Whatever it takes

Friday was definitely the worst Friday ever.

I wandered in to the office with my coffee, and discovered that my main work laptop—an IBM ThinkPad, obviously—had mysteriously powered itself off overnight, instead of merely going to sleep. I booted it, only to get the dreaded Fan error message.

(If you’re falling asleep already, skip down to the moral of the story.)

A fan error is pretty much the kiss of death for a recent laptop. The quest for ever faster and slimmer portable computers means that today’s portables are designed with fans that suck cooling air through their innards. No fan means the machine overheats as soon as you do anything that strains it a bit; and that could be something as trivial as leaving a web browser running on a Flash-heavy web site, especially if you have Eclipse running in the background.

Still, I have a backup laptop, for exactly this eventuality. I keep it mostly synched up with the main one. I started transferring my recent data across. Before long I was logged in to work via the VPN.

I’d just gotten my first batch of e-mail when I discovered that a clever user had found a way to bypass ACL security and replicate an old, shut down database with a new, in production database. This had wiped a chunk of important configuration data.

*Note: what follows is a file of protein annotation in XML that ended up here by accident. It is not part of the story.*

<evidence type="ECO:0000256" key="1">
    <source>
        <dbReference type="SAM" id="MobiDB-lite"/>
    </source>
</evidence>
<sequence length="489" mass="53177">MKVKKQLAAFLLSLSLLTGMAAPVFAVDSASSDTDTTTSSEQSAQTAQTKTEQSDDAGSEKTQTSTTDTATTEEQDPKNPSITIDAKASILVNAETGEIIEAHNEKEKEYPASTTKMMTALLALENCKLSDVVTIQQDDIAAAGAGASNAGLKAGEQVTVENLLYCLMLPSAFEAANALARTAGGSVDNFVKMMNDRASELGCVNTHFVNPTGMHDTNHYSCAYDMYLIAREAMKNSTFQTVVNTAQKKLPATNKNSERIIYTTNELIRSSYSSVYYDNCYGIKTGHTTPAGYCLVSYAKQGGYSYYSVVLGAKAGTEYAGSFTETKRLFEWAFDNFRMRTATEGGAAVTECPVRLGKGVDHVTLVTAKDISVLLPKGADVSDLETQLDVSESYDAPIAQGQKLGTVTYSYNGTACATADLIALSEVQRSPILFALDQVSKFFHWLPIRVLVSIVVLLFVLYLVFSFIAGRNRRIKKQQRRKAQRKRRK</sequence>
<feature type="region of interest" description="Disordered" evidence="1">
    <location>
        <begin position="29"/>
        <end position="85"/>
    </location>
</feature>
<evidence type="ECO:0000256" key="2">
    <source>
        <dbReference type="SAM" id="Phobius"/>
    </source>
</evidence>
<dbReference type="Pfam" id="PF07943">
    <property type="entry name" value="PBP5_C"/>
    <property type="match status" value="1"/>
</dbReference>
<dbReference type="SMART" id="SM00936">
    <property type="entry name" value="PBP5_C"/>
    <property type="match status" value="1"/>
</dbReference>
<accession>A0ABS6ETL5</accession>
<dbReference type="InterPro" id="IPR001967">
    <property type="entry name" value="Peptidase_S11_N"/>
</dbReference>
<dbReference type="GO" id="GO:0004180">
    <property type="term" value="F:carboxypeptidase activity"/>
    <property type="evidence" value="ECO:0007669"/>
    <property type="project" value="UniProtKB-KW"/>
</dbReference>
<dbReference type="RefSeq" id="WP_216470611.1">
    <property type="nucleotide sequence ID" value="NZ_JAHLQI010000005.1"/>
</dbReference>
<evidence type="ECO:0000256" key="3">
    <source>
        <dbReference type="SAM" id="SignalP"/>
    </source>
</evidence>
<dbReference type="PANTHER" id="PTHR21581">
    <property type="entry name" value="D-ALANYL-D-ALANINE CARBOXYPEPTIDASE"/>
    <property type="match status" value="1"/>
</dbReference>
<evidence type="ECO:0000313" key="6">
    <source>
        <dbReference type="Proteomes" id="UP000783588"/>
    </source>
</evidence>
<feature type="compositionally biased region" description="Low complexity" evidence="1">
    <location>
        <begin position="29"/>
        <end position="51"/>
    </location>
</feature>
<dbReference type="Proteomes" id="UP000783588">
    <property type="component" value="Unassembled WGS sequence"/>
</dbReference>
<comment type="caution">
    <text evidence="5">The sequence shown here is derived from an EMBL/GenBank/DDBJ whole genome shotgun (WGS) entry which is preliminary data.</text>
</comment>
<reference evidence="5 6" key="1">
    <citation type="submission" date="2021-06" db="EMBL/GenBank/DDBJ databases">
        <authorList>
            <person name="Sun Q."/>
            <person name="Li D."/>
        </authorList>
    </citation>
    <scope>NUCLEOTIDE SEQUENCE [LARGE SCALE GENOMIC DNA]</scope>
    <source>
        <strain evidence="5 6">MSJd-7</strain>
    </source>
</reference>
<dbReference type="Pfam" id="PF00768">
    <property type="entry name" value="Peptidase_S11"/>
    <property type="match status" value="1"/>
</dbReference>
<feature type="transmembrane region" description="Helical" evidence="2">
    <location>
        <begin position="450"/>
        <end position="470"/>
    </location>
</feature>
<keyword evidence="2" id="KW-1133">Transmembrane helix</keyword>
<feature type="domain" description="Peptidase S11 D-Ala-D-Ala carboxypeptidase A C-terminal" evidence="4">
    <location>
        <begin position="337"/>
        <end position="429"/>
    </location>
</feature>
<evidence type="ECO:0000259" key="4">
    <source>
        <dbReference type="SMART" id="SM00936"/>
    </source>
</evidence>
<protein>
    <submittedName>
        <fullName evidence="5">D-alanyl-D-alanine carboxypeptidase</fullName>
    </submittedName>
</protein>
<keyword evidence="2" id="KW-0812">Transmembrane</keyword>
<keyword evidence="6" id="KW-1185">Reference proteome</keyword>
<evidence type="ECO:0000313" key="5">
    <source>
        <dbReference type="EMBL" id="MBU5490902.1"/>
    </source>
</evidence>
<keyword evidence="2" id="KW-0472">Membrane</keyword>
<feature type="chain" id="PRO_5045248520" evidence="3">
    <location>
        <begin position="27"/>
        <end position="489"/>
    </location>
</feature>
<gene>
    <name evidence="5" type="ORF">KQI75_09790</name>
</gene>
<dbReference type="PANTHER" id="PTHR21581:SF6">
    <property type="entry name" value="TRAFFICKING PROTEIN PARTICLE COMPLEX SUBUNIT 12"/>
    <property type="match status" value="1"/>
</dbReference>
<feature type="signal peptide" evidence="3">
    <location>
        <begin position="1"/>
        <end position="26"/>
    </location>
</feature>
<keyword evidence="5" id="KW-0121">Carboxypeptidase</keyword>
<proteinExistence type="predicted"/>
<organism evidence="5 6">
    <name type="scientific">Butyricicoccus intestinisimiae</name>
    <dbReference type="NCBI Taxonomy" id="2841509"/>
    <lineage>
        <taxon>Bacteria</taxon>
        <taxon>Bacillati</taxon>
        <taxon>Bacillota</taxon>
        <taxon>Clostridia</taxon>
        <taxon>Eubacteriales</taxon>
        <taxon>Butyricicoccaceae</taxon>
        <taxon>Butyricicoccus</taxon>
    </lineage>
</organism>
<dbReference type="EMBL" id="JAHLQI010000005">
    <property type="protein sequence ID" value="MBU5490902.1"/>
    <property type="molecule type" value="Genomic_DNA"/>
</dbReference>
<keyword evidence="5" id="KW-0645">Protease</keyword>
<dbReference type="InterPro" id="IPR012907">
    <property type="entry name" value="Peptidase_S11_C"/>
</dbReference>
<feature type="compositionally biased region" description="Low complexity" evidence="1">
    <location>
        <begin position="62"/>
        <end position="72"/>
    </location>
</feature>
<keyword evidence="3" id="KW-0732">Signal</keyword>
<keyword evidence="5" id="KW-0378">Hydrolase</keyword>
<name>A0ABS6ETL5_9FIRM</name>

I found the backup I could get at most quickly, and did a temporary restore. Then I asked a colleague to pull a more recent backup onto a spare partition of the System i server (aka AS/400), which I then used to do a proper restoration.

I had just about finished documenting what had happened and putting new precautions in place to stop it happening again, when my laptop locked up solid. I suspected the ATI video drivers, so I switched back to the open source ones (which are less buggy) and continued.

Overnight, it locked up again. This was very suspicious. To have Linux lock up once, well, that’s not unheard of when proprietary drivers are involved. But to have it lock up twice, the second time with no closed source software running in the kernel—that smelled fishy.

I ran a Memtest86 diagnostic, and sure enough: bad RAM in my backup laptop. Oh joy. I flipped the machine over and swapped the RAM with the DIMM from the machine with a dead fan. The errors continued. So, it looked like an error in the internal RAM. I took the DIMM out of the RAM slot and ran Memtest86 again. Hypothesis confirmed.

I consulted the handy Hardware Maintenance Manual. It turns out the internal RAM can be replaced too, but you have to remove the keyboard to do it. So, I did that and swapped the internal DIMM. This time Memtest86 still looked good after a couple of minutes, so I powered off, put the second stick of RAM back in, screwed everything back together, and now I have it running an exhaustive test.

Monday, I’ll get the dead laptop and bad RAM shipped to the service department.

The moral of the story: Always buy the extended warranty on a laptop. Even the best ones are significantly less reliable than desktop systems; they are more prone to overheating, and their tiny fans tend to get clogged easily or simply burn out. When something does go wrong, laptop parts are significantly more expensive than desktop parts. Repairs frequently involve motherboard or display module replacement, and can easily cost as much as the machine is worth.